A number of months after Iran experienced deadly nationwide protests in response to a hike in gasoline prices, international human rights organizations, the United States, and even Iran’s parliamentarians are now holding the perpetrators of the harsh crackdown on protestors accountable.
According to Amnesty International, Iranian authorities made false statements about the protests to avoid accountability. Protestors were called “rioters” or “suspicious agents” and enemies of the state who intended to oust the Iranian government.
The United States imposed new sanctions against Iran on May 20 for violating Iranian citizenship rights. They were imposed after Amnesty International said it had reason to believe that the shooting order on protesters came from Iran’s Interior Minister Abdolreza Rahmani Fazli.
The scale of the November 2019 protests, extending to 100 cities and towns, has pushed even Iran’s Parliament to demand answers from the Iranian government. Ali Motahari, an outspoken parliamentarian, also identified Fazli as the main culprit in the violent crackdown on protestors.
However, member of Parliament Mohammad Javad Kolivand said the Interior Ministry was not the main culprit in the crackdown but that other ministries and state bodies were involved in managing the protests, including the Islamic Revolutionary Guard Corps (IRGC) and the Ministry of Intelligence. In a publicized response, Fazli claimed that his actions prevented attacks on public property, food storage sites and security offices. According to the minister, more than 140 government sites were attacked during the protests. He added that the Interior Ministry was asked to respond to the so-called riots, but the decision for this rested with Iran’s Supreme National Security Council (SNSC).
However, the SNSC is not willing to take responsibility for the crackdown and there is evidence suggesting that the Supreme Leader Ayatollah Ali Khamenei had ordered security agencies to end the protests once they had reached the capital Tehran on November 17. On December 3, Iranian state television acknowledged that the country’s security forces had shot at the protesters. Earlier on November 20, President Hassan Rouhani claimed victory over the unrest. An individual sanctioned by the United States, Brigadier Hossein Ashtari, claimed that the “sedition” was silenced within 48-72 hours.
Reports released six months after the protests indicate that Iran still has not disclosed the real death toll, the perpetrators of the violence continue to enjoy impunity, and the Iranian government refuses to acknowledge the role of the IRGC and intelligence apparatuses in the crackdown on protesters. Qasim Mirzai Niko, another parliamentarian, revealed that elective bodies including the Parliament came under heavy security surveillance to deter parliamentarians from discussing the number killed during the crackdown.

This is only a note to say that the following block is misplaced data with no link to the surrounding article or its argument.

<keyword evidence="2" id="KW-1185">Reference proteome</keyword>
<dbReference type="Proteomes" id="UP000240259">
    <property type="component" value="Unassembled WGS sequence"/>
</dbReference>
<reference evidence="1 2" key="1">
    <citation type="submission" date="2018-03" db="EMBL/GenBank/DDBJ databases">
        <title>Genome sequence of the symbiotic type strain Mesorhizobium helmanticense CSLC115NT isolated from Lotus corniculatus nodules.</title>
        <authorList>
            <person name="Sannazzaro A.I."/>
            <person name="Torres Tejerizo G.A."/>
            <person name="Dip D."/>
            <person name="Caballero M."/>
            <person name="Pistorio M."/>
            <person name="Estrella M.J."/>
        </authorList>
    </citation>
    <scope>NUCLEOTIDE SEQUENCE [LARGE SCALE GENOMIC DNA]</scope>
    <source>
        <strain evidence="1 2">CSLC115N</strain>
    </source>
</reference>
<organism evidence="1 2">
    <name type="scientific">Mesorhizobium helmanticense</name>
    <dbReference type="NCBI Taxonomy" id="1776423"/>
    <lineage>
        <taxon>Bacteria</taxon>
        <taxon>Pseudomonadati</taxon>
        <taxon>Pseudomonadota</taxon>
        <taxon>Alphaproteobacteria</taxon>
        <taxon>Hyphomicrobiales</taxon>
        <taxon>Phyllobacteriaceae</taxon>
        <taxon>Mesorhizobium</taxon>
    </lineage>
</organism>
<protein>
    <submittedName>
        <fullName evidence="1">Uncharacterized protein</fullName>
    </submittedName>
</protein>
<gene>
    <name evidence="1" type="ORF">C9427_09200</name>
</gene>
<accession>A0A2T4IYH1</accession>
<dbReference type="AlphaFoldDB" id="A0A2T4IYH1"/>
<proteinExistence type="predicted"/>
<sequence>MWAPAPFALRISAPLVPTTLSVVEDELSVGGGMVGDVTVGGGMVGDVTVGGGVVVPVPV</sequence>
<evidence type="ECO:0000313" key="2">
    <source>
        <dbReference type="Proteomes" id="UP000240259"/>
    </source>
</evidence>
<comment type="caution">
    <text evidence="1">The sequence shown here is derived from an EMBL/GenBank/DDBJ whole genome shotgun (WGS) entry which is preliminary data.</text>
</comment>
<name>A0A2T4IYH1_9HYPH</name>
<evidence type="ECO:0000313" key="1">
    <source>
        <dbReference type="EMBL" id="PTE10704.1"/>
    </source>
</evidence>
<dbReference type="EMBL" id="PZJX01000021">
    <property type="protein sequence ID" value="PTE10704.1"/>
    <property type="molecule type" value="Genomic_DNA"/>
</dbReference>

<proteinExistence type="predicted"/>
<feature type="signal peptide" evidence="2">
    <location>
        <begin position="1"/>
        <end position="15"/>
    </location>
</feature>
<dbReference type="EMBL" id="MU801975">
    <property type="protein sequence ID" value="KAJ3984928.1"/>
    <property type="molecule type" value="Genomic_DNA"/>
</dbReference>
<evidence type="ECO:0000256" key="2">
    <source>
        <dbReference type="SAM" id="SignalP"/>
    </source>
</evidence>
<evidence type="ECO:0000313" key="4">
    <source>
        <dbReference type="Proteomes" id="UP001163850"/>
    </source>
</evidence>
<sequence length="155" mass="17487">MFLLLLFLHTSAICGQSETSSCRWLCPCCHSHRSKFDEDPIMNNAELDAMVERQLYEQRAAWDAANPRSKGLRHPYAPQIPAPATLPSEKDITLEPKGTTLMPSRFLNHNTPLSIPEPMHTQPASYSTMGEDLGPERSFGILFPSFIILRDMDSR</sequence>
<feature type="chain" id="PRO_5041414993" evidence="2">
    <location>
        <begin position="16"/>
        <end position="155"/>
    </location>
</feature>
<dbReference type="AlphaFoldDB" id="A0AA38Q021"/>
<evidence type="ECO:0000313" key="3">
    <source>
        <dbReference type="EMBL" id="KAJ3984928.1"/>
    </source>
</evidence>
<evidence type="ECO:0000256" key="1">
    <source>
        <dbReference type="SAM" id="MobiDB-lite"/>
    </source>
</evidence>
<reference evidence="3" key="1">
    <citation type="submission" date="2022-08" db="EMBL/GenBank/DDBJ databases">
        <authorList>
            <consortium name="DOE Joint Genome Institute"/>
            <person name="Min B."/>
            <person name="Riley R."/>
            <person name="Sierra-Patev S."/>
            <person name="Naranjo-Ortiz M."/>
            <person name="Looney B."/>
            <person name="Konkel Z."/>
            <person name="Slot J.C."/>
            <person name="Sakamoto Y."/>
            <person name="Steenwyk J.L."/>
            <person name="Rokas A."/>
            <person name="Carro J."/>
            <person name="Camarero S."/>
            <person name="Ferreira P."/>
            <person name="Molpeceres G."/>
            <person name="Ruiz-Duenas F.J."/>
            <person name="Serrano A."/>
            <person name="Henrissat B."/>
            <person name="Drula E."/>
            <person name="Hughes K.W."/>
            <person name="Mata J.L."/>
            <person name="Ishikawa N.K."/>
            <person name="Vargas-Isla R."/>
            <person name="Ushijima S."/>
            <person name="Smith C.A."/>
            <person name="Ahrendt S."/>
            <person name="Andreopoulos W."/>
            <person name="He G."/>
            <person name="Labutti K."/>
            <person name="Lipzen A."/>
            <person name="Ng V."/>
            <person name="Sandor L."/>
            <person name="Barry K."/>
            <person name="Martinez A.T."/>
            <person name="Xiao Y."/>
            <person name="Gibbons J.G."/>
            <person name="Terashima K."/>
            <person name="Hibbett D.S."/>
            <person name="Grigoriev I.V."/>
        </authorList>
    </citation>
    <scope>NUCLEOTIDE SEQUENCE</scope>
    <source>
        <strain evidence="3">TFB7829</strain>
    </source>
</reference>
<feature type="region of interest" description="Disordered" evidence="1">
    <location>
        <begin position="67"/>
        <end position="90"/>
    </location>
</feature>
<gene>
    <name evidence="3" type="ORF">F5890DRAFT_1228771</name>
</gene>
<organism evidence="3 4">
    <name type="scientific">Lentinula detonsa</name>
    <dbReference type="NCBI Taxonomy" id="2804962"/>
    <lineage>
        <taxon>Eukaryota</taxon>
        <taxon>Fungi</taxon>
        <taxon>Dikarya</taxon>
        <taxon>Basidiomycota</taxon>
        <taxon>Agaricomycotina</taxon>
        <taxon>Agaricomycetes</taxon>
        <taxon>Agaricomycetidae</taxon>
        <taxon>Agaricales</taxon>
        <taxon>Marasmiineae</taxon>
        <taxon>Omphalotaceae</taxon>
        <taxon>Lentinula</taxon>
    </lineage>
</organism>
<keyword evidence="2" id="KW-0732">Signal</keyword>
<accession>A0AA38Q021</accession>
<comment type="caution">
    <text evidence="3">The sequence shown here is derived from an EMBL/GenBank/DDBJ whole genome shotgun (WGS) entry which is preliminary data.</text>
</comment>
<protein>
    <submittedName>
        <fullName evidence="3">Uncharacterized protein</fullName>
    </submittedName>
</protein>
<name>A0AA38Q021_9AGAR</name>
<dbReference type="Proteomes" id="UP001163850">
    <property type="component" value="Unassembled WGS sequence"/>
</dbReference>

A recently released Amnesty report says 220 deaths occurred in two days, based on a shoot-to-kill policy adopted by the Iranian government. In all but four cases, victims were shot dead by Iran’s security forces. In a final count, Amnesty International says more than 300 were killed including children and students, while other reports suggest 15,000 were killed. Amnesty has demanded justice for the victims of the Iranian killing spree.
In Mahshahr Port, Khuzestan province, the worst crackdown occurred when an exchange of gunfire happened between protestors and security forces. In Karaj, protestors were fired at from rooftops.
In response, the US sanctioned Fazli, who was in effect Iran’s acting commander in chief during the protests in November 2019. According to Iran’s Minister of Information, Mohammad Javad Jahromi, Fazli was responsible for disconnecting the internet. Some 80 million Iranians had no access to the internet for a week while the protests were silenced.
Washington’s latest sanctions target Iran’s Law Enforcement Forces (LEF), 12 senior officials, and three state institutions including prisons and detention centers. Still, Tehran is defiant over its actions. The Guardian Council has rejected the sanctions, while a group of parliamentarians supported Fazli by thanking him for his efforts in quelling the riots.
But the bitter wrangling in Iran over who should take responsibility for the harsh crackdown on protesters is ongoing. In a tweet, Motahari said Fazli’s answers to questions in Parliament concerning his actions during the protests were unconvincing despite facing an impeachment threat.
Fazli rejects the point that a large number of parliamentarians want him to be impeached. He has said that he will take action against Motahari if he is unable to provide evidence of his misconduct during the protests in November 2019. Iran’s “hardliners” in Parliament warned Motahari about questioning the actions of Fazli during the protests.
Motahari believes Fazli should have opened up communication channels with the protestors for at least a month instead of launching a crackdown immediately.
Given these realities, the latest US sanctions are not enough to alter Tehran’s lethal behavior. But the sanctions along with reports by international human right organizations increase the pressure on Iran. These reports shed light on the heavy-handed approach of Iran’s security forces during the protests, while the new US sanctions signal a strong desire by Washington to ramp up its battle with Tehran.